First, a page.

Remember... all is not what it seems... It should be noted that caution is needed when identifying Common Blue and Brown Argus, especially anyone who has limited experience of the two species in the wild. Aberrant forms do occur and some of these may make a positive identification even more tricky. The image shown right is of a male Common Blue, which not only lacks the forewing cell spot but also the spots on the hindwing are poorly defined or completely absent. This is a known aberrant form named ab. semipersica.

Find out more If you would like to find out more about the Brown Argus and Common Blue, visit the following web links: http://www.warwickshire-butterflies.org.uk http://www.butterfly-conservation.org http://www.britishbutterflies.co.uk http://www.ukbutterflies.co.uk

Common Blue ab. semipersica (male)

Brown Argus Links http://www.britishbutterflies.co.uk/asp/species.asp?vernacular=Brown+Argus http://www.ukbutterflies.co.uk/species.php?vernacular_name=Brown Argus Common Blue Links http://www.britishbutterflies.co.uk/asp/species.asp?vernacular=Common+Blue http://www.ukbutterflies.co.uk/species.php?vernacular_name=Common Blue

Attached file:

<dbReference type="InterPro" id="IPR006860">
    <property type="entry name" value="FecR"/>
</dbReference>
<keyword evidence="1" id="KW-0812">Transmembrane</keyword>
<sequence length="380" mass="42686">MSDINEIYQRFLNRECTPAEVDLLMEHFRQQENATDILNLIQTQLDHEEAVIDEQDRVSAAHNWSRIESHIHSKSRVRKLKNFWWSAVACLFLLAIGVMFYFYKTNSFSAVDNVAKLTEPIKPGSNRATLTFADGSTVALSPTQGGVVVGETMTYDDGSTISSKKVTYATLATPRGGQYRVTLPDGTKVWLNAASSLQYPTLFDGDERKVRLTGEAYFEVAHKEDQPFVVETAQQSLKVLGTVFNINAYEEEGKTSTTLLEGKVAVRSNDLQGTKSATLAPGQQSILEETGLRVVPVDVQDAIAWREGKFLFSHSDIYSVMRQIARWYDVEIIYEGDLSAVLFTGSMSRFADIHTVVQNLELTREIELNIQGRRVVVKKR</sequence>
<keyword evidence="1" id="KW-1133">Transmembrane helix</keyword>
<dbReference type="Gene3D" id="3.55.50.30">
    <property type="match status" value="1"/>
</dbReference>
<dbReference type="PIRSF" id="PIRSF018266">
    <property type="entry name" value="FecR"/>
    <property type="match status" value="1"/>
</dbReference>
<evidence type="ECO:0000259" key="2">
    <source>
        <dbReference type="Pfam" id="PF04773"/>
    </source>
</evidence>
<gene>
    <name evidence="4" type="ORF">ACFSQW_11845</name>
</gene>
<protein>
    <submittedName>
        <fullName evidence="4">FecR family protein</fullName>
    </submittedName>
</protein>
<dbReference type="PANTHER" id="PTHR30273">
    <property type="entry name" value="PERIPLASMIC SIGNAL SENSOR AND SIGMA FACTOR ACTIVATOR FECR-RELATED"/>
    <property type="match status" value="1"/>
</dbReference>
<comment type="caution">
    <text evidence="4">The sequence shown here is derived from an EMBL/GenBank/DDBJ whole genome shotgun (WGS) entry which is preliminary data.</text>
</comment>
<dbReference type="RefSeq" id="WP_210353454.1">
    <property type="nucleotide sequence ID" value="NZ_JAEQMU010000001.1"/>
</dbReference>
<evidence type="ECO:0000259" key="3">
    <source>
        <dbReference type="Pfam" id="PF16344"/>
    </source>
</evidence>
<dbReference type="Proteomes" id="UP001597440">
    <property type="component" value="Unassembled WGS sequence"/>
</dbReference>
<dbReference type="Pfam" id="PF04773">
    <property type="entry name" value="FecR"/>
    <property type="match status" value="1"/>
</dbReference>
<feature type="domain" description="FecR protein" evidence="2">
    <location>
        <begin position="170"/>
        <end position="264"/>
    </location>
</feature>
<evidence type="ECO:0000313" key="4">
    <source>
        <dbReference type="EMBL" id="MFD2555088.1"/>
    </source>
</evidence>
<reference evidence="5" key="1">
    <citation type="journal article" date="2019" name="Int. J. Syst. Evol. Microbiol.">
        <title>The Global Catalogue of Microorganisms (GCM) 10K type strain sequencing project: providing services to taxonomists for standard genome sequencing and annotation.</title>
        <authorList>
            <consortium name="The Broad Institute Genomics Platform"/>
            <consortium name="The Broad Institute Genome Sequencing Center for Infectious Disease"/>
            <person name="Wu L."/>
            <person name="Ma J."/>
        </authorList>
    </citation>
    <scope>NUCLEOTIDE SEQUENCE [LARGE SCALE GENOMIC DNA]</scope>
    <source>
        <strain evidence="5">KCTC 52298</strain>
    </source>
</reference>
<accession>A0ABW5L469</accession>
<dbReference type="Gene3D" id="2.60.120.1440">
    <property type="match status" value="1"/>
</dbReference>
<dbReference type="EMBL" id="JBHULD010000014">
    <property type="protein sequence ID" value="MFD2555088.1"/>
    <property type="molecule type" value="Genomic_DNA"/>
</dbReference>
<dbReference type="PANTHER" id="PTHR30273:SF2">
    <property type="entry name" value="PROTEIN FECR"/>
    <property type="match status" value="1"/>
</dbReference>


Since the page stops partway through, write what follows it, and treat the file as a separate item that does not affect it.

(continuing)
Test your new identification skills Photograph © Debbie Hibbitt 2009

Now can you tell the difference? There are 3 images below, see if you can identify them. Answers can be found online at www.britishbuterflies.co.uk/downloads.asp

1

Is this an underside view of a (a) Brown Argus or (b) Common Blue

2

Is this the upperside view of a (a) female Brown Argus or (b) female Common Blue

3

Is this the upperside view of a (a) female Brown Argus or (b) female Common Blue

This free information sheet is available to download from: www.warwickshire-butterflies.org.uk/downloads.asp Copying or redistributing this document in any form is prohibited without prior written consent from the author. For personal use only. Design, text and photographs © 2009 Steven Cheshire - all rights reserved - http://www.britishbutterflies.co.uk